One other thing that has been a problem for very few customers is radio and television stations. Do you live next door to a radio station? Is there a radio station close by? Radio stations broadcast a signal at extreme wattage which also causes static on the telephone lines. This could be one source of line noise, but it would most likely be apparent all year long, rather than just the cold and wet months.

    The last thing I would like to mention this month is other devices within your home. Do you have a cordless phone? A fax machine? An old phone that predates internet? Try removing every device from your phone line within your house, and then try dialing up. See if your speed and reliability increase. If it does than you know that something in your home was causing the trouble. You can plug things back in one at a time to find out which one was causing the trouble. Also, make sure that the phone line from your computer doesn't go through anything else like a fax machine, a splitter, a coupler, or another computer. Straight to the wall.

    So I know that most of this doesn't look very hopeful. But there can be resolution to these and any other cause of trouble. The most common issue is line noise, and a simple call to your phone company can resolve it. (Please note: phone companies charge for doing repairs to the phone lines within your home. Please speak with your phone company prior to any repair to find out the cost of such repair)

    Also, if it is a program running on your computer that is eating up all the memory, you can simply close that program.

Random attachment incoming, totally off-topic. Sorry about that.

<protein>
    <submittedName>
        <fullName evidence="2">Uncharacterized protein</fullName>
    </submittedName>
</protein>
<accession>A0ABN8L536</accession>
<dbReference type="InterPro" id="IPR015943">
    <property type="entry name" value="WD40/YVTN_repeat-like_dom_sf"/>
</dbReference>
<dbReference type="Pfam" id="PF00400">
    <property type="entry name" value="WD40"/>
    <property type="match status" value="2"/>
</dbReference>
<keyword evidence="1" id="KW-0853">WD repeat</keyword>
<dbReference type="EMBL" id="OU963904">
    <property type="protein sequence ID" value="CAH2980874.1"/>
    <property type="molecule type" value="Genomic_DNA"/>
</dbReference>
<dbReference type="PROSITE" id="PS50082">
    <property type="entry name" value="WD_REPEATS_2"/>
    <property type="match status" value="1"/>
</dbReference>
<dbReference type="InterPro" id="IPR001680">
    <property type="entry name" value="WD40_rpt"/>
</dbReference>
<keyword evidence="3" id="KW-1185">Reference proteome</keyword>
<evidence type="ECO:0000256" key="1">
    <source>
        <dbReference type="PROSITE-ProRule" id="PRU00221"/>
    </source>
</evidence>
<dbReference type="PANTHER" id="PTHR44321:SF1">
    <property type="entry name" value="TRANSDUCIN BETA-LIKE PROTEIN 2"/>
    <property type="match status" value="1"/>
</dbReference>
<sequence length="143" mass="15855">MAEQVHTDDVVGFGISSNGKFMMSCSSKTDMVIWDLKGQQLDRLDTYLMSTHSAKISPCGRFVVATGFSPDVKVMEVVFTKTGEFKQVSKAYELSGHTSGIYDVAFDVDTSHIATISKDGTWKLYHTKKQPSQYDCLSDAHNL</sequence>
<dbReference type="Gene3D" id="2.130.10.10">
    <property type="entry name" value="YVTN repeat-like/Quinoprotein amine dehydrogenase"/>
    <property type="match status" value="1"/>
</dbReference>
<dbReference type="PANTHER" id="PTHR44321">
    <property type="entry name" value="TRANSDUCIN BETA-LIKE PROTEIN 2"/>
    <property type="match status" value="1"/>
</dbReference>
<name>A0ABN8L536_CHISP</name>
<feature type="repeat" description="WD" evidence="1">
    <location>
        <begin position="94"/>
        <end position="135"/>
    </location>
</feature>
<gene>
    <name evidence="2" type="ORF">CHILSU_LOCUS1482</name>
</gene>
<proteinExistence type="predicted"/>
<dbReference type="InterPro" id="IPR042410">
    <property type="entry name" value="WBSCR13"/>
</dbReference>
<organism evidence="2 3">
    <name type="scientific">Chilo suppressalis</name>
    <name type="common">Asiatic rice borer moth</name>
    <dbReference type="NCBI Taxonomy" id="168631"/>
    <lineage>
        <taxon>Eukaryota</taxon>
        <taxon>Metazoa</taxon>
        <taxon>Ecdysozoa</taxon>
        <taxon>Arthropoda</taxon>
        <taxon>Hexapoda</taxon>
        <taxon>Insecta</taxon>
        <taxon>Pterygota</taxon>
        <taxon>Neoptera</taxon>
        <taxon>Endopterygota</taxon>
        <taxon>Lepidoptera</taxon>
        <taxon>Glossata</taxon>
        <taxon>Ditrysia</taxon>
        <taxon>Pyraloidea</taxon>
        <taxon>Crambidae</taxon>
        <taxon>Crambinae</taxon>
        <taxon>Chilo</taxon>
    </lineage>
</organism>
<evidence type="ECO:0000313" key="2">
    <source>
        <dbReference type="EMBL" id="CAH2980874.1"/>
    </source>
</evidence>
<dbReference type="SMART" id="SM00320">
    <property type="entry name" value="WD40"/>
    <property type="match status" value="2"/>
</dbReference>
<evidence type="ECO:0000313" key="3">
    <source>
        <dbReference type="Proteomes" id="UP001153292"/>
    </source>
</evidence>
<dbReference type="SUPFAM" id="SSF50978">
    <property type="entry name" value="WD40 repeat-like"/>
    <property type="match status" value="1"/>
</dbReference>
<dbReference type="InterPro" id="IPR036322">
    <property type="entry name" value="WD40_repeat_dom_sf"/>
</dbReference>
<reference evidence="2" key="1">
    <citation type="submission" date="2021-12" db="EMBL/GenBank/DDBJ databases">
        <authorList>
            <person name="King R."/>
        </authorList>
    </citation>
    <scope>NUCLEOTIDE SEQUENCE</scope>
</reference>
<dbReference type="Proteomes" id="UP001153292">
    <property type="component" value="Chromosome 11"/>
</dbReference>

If it is a phone line issue and the phone company can't do anything about it due to your location (living outside city limits is a good example) than call our office. In many cases we can add an initialization string (a string of programming that tells your modem how to connect) which in many cases will stabilize your connection and cause you less grief.

    One other thing to consider is the BMI Turbo program. This program won't change the speed you connect at, or download at, but it will certainly make your online experience more enjoyable as it will enable your computer to load web pages up to 7 times faster. And the more you use it, the faster it loads frequently visited websites. I have used it at home myself and when properly configured it's really helpful.

    Just make sure that you enjoy the coming winter months as best you can. You can't change them, or stop them from coming, so you might as well enjoy t
    return to main November 2006 newsletter view | see previous newsletters

    The On Ramp is a monthly publication of Blue Mountain Internet.

    BMI * 206 N. 2nd Ave, Suite D * Walla Walla, WA * 800-485-5006

    This Newsletter system was designed by Pageland LLC.
    Copyright 2005(C) Pageland LLC. All rights reserved.

    top of page